Inside the Writer’s Studio

No, I’m not going to bring this guy into the discussion:

For fun today, I thought I’d show you what my office looks like.  First, here’s my actual desk. It’s a child’s desk I bought at a thrift shop in Iowa City. It’s a little too small, but I’m also too attached to it to get another one.

And then there are my bookshelves. My husband Nico had to build me custom shelves because my research library was reaching ridiculous proportions and needed to be contained.

And because I’m a total and unrepentant dork/nerd when it comes to my research materials, the shelves are labeled, too, for easy reference.

Not shown in these pictures is Nico’s desk, his bookshelves, a giant beanbag, cats everywhere, and exercise equipment. It’s a little full in here.

So, in case you were wondering just where “the magic happened,” to employ that overused Cribs phrase, here it is!

And now that I’ve shared my workspace with you, I actually have to, you know, use it. For work.

 

On Film Soundtracks

A film’s soundtrack can be one of the most important elements in a movie, highlighting certain moments and bringing up the emotional intensity of others. Some soundtracks contribute huge amounts of power to their films. Last of the Mohicans springs immediately to mind, as do the scores of Ennio Morricone for the films of Sergio Leone.

But you know what else is a powerful element in film?

Silence.

No one seems to use it anymore.  Most films I see are wall-to-wall music, nonstop barrages of sound that refuse to give the viewer any latitude when it comes to how or what they’re supposed to feel. And the soundtracks themselves are about as subtle as this:

I saw The Hobbit a few weeks ago, and I cannot remember a single moment of all 169 minutes that wasn’t crammed with music, all of it demanding that I feel certain things. Charmed. Amused. Frightened. Excited. Mystical. Jolly.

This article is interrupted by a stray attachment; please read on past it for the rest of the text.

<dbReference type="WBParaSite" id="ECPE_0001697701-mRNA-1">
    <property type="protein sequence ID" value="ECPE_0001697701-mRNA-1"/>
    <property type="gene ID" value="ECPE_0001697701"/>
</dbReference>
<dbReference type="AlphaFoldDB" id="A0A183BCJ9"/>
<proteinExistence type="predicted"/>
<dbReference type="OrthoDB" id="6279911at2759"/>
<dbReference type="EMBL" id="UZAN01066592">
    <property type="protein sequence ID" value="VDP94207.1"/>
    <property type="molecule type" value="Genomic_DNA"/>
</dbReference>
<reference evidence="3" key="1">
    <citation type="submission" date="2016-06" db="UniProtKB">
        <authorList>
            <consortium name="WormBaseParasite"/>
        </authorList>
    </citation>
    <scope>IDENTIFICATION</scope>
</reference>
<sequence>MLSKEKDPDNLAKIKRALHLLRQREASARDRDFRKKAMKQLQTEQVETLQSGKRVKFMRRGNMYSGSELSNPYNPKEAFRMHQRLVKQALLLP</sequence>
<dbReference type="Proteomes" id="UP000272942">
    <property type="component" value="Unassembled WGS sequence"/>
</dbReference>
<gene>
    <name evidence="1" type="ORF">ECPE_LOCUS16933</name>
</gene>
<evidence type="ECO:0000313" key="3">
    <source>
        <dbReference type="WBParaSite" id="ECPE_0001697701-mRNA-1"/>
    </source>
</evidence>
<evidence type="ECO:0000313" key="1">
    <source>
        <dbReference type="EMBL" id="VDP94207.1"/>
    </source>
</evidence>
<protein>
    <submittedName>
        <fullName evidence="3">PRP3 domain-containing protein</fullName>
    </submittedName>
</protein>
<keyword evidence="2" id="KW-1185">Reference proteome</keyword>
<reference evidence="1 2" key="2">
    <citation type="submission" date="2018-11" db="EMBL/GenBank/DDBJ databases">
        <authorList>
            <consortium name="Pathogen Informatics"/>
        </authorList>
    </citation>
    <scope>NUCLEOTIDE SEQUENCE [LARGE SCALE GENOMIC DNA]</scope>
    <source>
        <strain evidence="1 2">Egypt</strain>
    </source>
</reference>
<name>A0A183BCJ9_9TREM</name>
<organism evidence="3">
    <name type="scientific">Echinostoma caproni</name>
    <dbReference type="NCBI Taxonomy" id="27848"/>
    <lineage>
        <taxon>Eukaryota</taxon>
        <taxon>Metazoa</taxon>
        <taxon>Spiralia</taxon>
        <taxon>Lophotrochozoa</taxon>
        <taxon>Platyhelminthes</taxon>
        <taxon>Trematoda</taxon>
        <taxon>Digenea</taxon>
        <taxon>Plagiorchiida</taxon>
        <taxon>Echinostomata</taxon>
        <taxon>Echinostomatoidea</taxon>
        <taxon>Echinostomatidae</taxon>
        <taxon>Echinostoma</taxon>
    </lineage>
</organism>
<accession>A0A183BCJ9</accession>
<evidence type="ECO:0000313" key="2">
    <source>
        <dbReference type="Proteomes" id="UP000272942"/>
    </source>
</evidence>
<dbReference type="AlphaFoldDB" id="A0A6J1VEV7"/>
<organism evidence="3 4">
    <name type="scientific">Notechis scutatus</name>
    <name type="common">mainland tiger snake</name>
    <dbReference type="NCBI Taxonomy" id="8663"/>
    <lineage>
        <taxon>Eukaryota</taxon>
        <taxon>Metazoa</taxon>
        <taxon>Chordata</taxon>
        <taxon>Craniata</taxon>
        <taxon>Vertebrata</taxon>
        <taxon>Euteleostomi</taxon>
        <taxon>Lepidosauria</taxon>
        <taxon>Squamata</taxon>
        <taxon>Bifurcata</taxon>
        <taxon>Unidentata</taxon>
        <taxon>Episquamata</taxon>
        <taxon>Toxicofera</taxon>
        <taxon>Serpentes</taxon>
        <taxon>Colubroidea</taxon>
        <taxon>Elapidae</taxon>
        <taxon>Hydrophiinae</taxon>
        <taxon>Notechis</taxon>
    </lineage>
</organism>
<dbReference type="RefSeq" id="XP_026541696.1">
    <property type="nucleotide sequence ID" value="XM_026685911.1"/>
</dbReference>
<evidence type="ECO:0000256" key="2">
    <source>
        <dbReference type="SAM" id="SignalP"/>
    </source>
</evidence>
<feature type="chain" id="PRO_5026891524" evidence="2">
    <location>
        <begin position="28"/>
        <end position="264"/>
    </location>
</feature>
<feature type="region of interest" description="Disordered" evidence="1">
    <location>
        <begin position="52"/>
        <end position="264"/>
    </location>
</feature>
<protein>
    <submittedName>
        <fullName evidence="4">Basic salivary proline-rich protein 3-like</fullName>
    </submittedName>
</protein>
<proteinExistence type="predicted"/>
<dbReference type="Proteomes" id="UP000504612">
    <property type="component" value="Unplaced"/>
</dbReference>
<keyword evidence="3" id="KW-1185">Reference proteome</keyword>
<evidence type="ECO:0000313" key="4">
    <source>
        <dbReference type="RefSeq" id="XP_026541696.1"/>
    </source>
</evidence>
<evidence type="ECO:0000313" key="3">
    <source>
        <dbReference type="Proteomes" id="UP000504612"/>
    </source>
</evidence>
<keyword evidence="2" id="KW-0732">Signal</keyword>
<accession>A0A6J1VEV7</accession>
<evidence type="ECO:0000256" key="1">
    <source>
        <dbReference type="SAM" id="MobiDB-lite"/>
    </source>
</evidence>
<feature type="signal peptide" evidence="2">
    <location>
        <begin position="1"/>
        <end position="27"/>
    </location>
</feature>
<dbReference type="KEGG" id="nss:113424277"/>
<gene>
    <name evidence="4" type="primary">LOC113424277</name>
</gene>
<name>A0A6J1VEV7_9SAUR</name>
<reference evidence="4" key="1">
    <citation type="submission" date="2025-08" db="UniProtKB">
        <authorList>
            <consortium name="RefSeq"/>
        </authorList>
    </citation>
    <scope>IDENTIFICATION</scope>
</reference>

I can interpret images. I can even have my own feelings about those images without being told what those feelings have to be.

One of my writing teachers once said that you can’t go around with every copy of your story or book and tell readers, “No, what I really meant to say was…”  That means you’ve failed as a writer.  The meaning should be on the page. It’s the same thing with a film score. If you have to sit an orchestra next to me and have them explain, “What you should think and feel in this scene is…” then you’ve failed as a filmmaker.

Also, this is a purely personal preference, but if I never hear an ethereal chorus (child or adult) in a film again, I will be one happy filmgoer.

Time is irrelevant—Happy New Year!

Many more clever minds that mine have researched and written about how time is a construct that doesn’t have actual meaning, though we attempt to assign meaning to it through things like clocks, calendars, birthdays, and Downton Abbey episodes.

Theoretically, tomorrow is no different from today. As the clock moves from 11:59 to 12:00 tonight, nothing has actually changed, only what we perceive as the movement forward from 2012 to 2013. Nevertheless, I will be happy to see the backside of 2012 and embrace the illusion of the new year. Candidly, I can say that 2012 has been one of the most challenging years of my life—and I can say with some confidence that I’m not alone in this assessment. Many of my friends have reported their own troubles and struggles, which is oddly comforting to know that we’re all battling through this together, all of us searching and striving to find beauty and strength from the most arduous circumstances.

Tomorrow, those challenges won’t disappear. They’ll carry over into 2013, and I’ll continue to face them as best I can, especially with the support of friends and family. That includes my internet friends and adoptive family, who’ve provided so much laughter and encouragement, even in the midst of some very dark hours.